09/22/2017
Connect:

Education

 
William Sherman Coperthwaite, September 17, 1930 - November 26, 2013
 
William S. Coperthwaite, architect, author, maker, visionary social critic, and homesteader, has died.  My own family has lost both our sail and our anchor, and today there are thousands of Mainers and New Englanders who grieve the same loss.
 
A man who inspired many thousands by his life led close to nature and in opposition to contemporary society, Mr. Coperthwaite was often compared to Henry David Thoreau. Similar...
comments(0)

American foreign policy as a state sponsor of terrorism in response to terrorism operates now with a decidedly genocidal logic. Perhaps that logic has been there all along, but with increased American use of drone assassinations in tribal areas on two continents, the logic has become inescapably real, albeit not officially acknowledged or, perhaps, consciously...

comments(0)

“When I was in school, kids worked harder and were better behaved,” declared the young man just seven years out of high school. “Son, every generation says schools have gone to pieces since their day,” I replied. “A friend said his college professor colleagues were complaining about the ‘alarming’ degeneration. ‘Kids today don’t know how to write a clear sentence, lack knowledge of history and don’t even know when the Civil war occurred!’”

This widely held folk legend deserves a closer look. What are the facts?

The federal government just reported that Vermont, compared to all states and nations, ranked...

comments(0)
From 2003 until September 2011, Bill Keller was Times executive editor. Earlier he was a reporter and Washington bureau chief. He's now an op-ed columnist and Times Magazine contributor. His columns are best avoided. They shun truth and full disclosure. They avoid telling readers what they most need to know. Managed news misinformation substitutes. All of it fit to print isn't fit to read. It's typical Times journalism. Readers are cheated. They're betrayed. They deserve better. Growing millions seek it. Alternative media sources provide it. ...
comments(0)

On Oct. 21 Gov. Peter Shumlin Tweeted: “Congratulations to Luke Foley for winning the #VT Teacher of the Year Award!” Better late than never. Luke Foley was named Vermont Teacher of the Year nearly a week earlier, on Oct. 15. I was disappointed that Gov. Shumlin couldn’t make it nearly next door to Northfield Middle High School to congratulate Luke Foley in person — and demonstrate to the students filling the auditorium what an important even this was.

Shumlin’s schedule listed no commitments the day Foley received his award. Maybe Shumlin was resting up for his next day 7:30 a.m. appearance at the ribbon cutting for the new...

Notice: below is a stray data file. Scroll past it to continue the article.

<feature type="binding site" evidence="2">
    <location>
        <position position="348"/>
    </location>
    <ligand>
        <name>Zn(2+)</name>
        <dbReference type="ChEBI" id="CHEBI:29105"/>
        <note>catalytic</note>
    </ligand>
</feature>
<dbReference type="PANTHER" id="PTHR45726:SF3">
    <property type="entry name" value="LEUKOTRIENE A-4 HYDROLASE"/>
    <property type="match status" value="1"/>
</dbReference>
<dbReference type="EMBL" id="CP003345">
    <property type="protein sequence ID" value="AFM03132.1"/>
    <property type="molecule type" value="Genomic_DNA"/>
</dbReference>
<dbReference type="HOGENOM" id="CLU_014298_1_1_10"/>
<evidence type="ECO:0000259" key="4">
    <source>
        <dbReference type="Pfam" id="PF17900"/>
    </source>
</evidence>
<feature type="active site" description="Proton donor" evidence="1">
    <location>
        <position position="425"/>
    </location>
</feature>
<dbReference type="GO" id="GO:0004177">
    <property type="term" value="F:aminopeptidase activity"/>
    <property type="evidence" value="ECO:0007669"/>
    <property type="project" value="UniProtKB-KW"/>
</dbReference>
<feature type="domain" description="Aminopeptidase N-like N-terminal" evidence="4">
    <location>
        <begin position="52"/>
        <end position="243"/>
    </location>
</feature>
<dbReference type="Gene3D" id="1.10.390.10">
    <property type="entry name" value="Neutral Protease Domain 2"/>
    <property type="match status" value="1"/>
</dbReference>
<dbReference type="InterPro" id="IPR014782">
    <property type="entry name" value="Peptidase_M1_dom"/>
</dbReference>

comments(0)
 
All wars are insane. World War I was particularly so. In this debacle of needless slaughter, soldiers were ordered to charge across open fields into the mouths of machine guns. Among the many great fiascos, the 1915 Gallipoli campaign stands out. Stymied with an entrenched and stalemated western front, the British threw hundreds of thousands of Empire troops against the Ottoman Turks. The aim was a land march up the Dardanelles ending in the capture of Istanbul. A half million casualties and eight months later, the British withdrew in total failure.
 
...
comments(0)

I was driving back from Amherst, Ma and stopped somewhere around Windsor, VT and noticed a headline in the Rutland Herald that said, “State Catches Heat for Yankee closing”.

The article could just have easily come from the Times Argus

“Angry Vernon residents blamed the state of Vermont Monday for the looming shutdown of the Vermont Yankee nuclear power plant, two Vermont House committees were told…More than one Yankee employee said they didn’t want to leave Vermont, and they didn’t know where they...

comments(0)

Quick quiz from this independence-minded Vermont perfesser.

What’s the United States’ greatest gift to the world?

If you answered with the Declaration of Independence (all about “secession,” of course), the invention of the U.S. postal office (a few years after the first Vermont republic started delivering their own mail beginning in 1777), the national park idea, or really good beer, you are in the ballpark. The best answer, though, may be the invention of universal public education, something we do really well here in the once and future Republic of Vermont.

...

comments(0)

(This essay is an excerpt from the forthcoming book, “The Vermont Way: Restless Spirits and Popular Movements”.)

The idea of defying the forces of centralized power and wealth can be seductive, especially if you live in a small, isolated place with a reputation for being contrary and the sense that it’s different, even exceptional.
 
In Congress, Vermont’s Bernie Sanders has reflected this perspective, challenging corporate secrecy and the powers of international financial institutions by forging alliances that cross traditional lines. When that strategy was attempted in Vermont during the late...
comments(0)

Image by Dylan Kelley for Vermont Commons 

The latest high-ranking Vermont Democrat to push for prime military pork in her state is Burlington city attorney Eileen Blackwood, who released a slippery legal memo October 17th that is as cleverly political as it is narrowly legal, leading to widespread, obtuse media coverage along the lines of Vermont Public Radio's simply false headline: "City Report: Burlington Can't Block F-35."

Blackwood's "preliminary...

comments(0)

Pages

Subscribe to Education